Henry Watson


Fairlee Creek, Maryland

Lately I’ve been thinking of Henry Watson.

My second year of college, I lived in a little town called Fairlee, which sat on a hill overlooking Fairlee Creek on the Eastern Shore of Maryland. Back in the day, the Eastern Shore was a wild place. Not wild like Las Vegas. Wild like the Wild West. Anything could happen there. The law was there to protect you, not to bother you too much.

So we could speed through the country roads, skinny dip in Fairlee Creek (which was really a small bay), and shoot pool fearlessly with strangers. Leave our doors unlocked. The world was our oyster.

One day, my roommate Jet and I were sitting on the front porch of our one-story ramshackle apartment, one half of a duplex several miles from the college scene. Our place sat on a gravelly road that led to Fairlee Creek.

Down the road came a thin man in an ill-shaped suit and a clean, worn white shirt. A handsome face for an older man with significant stubble. He carried himself like nobility. He stopped and asked us, as our porch was practically right on the road, if he could have a cigarette. I gave him one. We passed the time of day, and he was gone with his ever so slight limp. He was wearing leather shoes.

After that, I spotted Henry occasionally walking from town out to Fairlee, about five country miles, with a bag of groceries. I’d give him a lift home. Sometimes he stopped by the apartment for a smoke. Henry Watson didn’t say much, and as I recall some of what he said didn’t make sense. He’d drift off into reveries about Princeton, or his father, sometimes politics. He was proud of his heritage.

One day, he asked me into his home, a stately old home on a bluff of Fairlee Creek. Much of the furniture that had been there was gone. But one elegant wood-paneled room he had reserved for mementoes — his degree from Princeton and some odds and ends that had belonged to his father. Many of these were in a half-opened suitcase on the floor, as if they had just arrived. Or were soon to leave.

Another day, Henry Watson asked me into his home and offered me something to eat. When I said yes, he lit a fire in the kitchen’s enormous hearth and took out some slices of white bread that he laid carefully across the firewood. We ate toasted bread and jam, with a little tea from an old black wood-fired kettle. The room turned rosy with twilight, and when I left, it was nearly dark.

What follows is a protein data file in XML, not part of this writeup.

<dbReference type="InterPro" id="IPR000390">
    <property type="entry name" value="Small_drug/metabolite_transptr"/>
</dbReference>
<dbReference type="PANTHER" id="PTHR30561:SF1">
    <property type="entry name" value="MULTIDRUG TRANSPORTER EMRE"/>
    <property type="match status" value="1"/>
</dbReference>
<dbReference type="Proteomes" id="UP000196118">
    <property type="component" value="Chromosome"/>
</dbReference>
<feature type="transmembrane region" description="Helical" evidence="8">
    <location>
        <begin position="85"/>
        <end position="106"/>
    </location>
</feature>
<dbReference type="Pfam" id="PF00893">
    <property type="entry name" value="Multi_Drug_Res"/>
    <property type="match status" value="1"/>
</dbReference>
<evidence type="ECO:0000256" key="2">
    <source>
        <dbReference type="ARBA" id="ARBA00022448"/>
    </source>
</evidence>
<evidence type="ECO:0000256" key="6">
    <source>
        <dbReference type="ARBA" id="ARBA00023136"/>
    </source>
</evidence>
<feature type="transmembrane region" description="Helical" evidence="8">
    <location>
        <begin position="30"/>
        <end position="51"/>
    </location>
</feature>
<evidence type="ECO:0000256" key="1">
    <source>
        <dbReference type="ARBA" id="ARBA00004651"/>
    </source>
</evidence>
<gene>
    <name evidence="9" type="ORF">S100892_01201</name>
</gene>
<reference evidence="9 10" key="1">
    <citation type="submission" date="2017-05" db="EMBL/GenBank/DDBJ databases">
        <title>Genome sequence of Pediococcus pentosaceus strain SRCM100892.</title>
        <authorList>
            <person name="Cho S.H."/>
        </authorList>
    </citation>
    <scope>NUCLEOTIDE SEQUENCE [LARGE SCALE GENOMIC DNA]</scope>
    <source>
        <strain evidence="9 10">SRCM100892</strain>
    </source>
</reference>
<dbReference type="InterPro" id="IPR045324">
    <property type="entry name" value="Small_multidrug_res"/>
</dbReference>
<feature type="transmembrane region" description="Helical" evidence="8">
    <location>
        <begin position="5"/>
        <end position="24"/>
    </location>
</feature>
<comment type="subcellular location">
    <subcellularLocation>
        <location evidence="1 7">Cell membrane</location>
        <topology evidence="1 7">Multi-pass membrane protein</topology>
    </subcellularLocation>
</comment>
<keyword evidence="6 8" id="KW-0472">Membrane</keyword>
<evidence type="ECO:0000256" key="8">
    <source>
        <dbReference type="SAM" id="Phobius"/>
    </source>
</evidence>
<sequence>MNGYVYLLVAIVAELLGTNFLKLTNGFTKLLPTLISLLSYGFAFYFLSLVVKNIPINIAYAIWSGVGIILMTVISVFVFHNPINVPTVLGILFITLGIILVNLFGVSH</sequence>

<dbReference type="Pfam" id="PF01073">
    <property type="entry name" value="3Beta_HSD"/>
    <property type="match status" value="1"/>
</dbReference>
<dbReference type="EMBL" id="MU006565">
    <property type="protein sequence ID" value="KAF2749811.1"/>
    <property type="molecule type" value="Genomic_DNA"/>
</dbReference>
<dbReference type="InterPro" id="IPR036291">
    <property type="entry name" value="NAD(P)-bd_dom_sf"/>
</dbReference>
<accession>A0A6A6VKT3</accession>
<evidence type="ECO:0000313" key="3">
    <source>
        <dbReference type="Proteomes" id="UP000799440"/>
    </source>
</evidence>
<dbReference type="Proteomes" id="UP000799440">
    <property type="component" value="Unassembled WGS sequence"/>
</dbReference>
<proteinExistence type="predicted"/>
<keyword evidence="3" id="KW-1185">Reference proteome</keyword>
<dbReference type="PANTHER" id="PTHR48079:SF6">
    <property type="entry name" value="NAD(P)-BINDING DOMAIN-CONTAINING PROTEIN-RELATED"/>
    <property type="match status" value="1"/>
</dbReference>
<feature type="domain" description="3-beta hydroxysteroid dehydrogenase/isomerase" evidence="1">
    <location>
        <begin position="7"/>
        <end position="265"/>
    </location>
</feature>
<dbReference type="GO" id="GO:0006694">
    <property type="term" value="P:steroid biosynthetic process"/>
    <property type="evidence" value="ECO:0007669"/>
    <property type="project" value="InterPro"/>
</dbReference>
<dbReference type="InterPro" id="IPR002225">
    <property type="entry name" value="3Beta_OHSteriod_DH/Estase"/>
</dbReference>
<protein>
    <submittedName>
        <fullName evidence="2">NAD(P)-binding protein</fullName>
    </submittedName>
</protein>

I moved from Fairlee after just a few months. Or rather, during a holiday trip to San Francisco, I returned to find that my roommate had moved us into a farmhouse in the middle of 50 acres of corn fields. I saw Henry much less often then. And eventually not at all.

Why am I thinking of this gentle man?

I recently moved into my family home. My mother was living elsewhere, and no one wanted to sell the place. I owned a home elsewhere that I couldn’t sell, in a town I could no longer live in.

The other day, I realized that Henry Watson had moved into his family home probably after his father had died and left it to him. Henry probably had just enough inheritance to live on, which was good, because Henry didn’t seem mentally capable of holding down an ordinary job.

We had something in common, Henry and I. We were refugees of a sort, and we came to live amongst our families’ memories, their old furniture, and their ancient tintypes and photographs to see what could happen next.

I suspect that I never saw Henry after dark because he had no electricity. I suspect that he used his wood hearth for heat as well as cooking and light. Sometimes I wonder whether I could survive as well as Henry did, in his situation — a wayward genius for whom the world had little use or recognition.

And so it is that I think about Henry Watson. I wonder how he made his way after 1976, when I graduated from college. And whether he is still alive, still showing off his little plaid suitcase with medals from Princeton.

Advertisements

1 Comment (+add yours?)

  1. Cheryl Johnson
    Feb 26, 2011 @ 09:22:18

    Oh Henry – a man whose outward appearance did not represent the fullness of his being. Again your writing still emotions inside. I am thankful for your ability to paint a picture that shares a part of yourself maybe not expressed elsewhere.

    I was glad to see a new blog. I love your work.
    Cheryl

    Reply

Leave a Reply

Fill in your details below or click an icon to log in:

WordPress.com Logo

You are commenting using your WordPress.com account. Log Out / Change )

Twitter picture

You are commenting using your Twitter account. Log Out / Change )

Facebook photo

You are commenting using your Facebook account. Log Out / Change )

Google+ photo

You are commenting using your Google+ account. Log Out / Change )

Connecting to %s

%d bloggers like this: